- reticular activating system
Origin of reticent
Examples from the Web for reticent
Back home in New Orleans, Donovan is reticent and Pleasant is reflective, but neither man fit in.'Fives and Twenty-Fives' Is Fiction Honed in a Combat Zone|Brian Castner|August 25, 2014|DAILY BEAST
President James Madison, at the time closely allied with Thomas Jefferson, was not reticent about discussing wealth inequality.A Founding Father Profit Sharing Fix for Inequality|Joseph Blasi|July 12, 2014|DAILY BEAST
And, unlike most of the men on this show, that small fact has made him reticent to start a relationship with his new protégé.Where ‘Mad Men’ Left Off: A Primer for Season Seven|Amy Zimmerman|April 11, 2014|DAILY BEAST
Moreover, it possessed the French quality of taste: taste reigned supreme, self-controlled, dignified and reticent.Read ‘The King in Yellow,’ the ‘True Detective’ Reference That’s the Key to the Show|Robert W. Chambers|February 20, 2014|DAILY BEAST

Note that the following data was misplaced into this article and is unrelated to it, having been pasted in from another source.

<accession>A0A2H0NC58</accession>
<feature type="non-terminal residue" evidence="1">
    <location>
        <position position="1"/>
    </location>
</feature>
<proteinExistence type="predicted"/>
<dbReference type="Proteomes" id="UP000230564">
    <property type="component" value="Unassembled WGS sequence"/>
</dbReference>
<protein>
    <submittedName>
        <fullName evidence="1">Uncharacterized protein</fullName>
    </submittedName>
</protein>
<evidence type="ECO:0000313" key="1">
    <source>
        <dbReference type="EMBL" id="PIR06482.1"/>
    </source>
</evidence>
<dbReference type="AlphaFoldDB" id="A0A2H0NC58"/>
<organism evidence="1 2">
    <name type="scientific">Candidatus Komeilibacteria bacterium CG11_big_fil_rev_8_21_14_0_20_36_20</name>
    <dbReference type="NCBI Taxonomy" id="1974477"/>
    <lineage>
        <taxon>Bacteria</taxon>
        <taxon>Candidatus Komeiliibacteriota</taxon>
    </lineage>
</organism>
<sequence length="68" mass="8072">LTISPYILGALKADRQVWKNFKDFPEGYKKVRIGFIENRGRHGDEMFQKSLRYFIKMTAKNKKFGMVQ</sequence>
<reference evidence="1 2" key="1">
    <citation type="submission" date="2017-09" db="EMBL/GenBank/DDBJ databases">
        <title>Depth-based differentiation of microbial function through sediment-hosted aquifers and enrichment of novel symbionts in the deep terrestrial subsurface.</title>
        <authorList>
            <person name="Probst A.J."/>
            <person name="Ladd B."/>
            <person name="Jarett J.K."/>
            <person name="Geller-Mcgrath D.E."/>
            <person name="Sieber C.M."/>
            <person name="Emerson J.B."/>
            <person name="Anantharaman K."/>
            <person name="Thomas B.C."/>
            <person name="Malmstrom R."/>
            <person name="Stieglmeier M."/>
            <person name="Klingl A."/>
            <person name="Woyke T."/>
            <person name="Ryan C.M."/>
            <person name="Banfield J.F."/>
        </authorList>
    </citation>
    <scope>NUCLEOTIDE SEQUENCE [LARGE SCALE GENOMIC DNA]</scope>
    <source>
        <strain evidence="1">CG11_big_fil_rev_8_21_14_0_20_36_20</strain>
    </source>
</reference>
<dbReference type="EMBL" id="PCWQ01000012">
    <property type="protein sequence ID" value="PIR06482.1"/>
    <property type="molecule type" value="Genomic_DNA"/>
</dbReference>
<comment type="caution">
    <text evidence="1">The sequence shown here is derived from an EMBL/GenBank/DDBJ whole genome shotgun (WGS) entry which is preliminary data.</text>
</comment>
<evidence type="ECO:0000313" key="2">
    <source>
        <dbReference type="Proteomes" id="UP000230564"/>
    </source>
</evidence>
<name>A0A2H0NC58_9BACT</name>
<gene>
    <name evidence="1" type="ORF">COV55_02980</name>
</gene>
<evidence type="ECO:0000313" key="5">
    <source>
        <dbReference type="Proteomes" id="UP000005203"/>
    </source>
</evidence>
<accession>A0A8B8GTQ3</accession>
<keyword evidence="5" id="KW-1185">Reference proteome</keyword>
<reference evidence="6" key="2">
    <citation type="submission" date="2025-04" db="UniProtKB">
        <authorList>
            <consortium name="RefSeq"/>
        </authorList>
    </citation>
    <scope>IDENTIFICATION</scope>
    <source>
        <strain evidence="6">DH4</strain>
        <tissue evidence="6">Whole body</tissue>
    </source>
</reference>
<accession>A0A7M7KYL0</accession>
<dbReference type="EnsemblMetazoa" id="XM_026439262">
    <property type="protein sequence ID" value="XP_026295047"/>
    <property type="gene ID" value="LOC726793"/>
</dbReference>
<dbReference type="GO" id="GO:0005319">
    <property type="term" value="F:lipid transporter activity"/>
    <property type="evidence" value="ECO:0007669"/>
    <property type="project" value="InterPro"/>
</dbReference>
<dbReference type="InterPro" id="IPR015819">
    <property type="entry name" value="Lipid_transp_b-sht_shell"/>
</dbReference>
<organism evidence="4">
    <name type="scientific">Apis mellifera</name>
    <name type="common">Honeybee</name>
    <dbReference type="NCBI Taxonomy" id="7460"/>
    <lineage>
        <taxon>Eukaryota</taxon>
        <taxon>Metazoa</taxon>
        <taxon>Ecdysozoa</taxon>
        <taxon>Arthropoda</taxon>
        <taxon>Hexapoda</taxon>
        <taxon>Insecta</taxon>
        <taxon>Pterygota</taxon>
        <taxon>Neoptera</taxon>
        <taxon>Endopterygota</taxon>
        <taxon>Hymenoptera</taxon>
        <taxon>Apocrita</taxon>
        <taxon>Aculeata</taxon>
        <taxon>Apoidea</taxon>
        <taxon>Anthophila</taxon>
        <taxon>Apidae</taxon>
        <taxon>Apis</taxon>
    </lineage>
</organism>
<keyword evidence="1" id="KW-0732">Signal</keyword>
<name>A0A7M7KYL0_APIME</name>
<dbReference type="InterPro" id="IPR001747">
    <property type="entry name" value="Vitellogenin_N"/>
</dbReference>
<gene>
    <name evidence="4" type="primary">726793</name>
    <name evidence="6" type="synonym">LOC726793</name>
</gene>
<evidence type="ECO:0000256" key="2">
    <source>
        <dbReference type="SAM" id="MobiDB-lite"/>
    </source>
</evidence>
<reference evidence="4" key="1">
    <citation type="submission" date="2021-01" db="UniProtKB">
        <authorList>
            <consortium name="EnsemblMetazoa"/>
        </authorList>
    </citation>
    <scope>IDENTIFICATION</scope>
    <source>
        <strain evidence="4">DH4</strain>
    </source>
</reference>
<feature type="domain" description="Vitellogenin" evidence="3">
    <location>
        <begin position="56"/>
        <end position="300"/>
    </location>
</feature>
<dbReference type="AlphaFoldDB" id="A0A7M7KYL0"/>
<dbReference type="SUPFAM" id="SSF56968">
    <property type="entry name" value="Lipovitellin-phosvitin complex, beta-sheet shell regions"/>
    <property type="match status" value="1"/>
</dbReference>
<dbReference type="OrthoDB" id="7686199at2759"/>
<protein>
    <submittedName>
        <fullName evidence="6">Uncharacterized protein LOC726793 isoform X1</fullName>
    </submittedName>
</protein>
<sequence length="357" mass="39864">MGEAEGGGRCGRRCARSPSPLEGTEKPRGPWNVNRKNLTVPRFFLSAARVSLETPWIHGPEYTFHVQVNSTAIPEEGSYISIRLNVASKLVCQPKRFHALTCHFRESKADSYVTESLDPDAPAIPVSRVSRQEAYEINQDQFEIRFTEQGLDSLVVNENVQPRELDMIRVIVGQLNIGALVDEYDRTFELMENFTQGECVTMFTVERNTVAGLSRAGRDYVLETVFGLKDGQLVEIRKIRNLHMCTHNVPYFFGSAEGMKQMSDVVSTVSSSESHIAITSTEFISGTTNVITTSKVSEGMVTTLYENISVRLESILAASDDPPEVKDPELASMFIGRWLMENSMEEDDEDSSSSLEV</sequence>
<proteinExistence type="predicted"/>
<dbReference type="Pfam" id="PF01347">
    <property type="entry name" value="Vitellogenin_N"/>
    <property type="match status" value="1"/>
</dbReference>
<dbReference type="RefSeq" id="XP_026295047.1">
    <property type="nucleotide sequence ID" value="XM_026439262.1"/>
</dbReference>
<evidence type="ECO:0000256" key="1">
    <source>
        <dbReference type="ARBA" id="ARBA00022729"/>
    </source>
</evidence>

Leno asked why he has been so reticent to publicize his opinions about President Obama and his policies.
Never had the Rangers found their parents so smiling and also so reticent as at supper-time.
But now he had become at the first reticent, and finally said: "Vote."Personal Recollections of Pardee Butler|Pardee Butler
It produced in me one of those effusions of communicativeness to which, I am told, all reticent people are occasionally subject.Masterpieces of Mystery|Various
When questioned by the House of Assembly, he adopted a reticent attitude and made equivocating statements.The Development of Rates of Postage|A. D. Smith
Mrs. Dorriman, reserved and reticent, had one great hope in all this.Mrs. Dorriman, Volume 3 of 3|Julie Bosville Chetwynd
Word Origin for reticent
1834, from Latin reticentem (nominative reticens), present participle of reticere "be silent" (see reticence).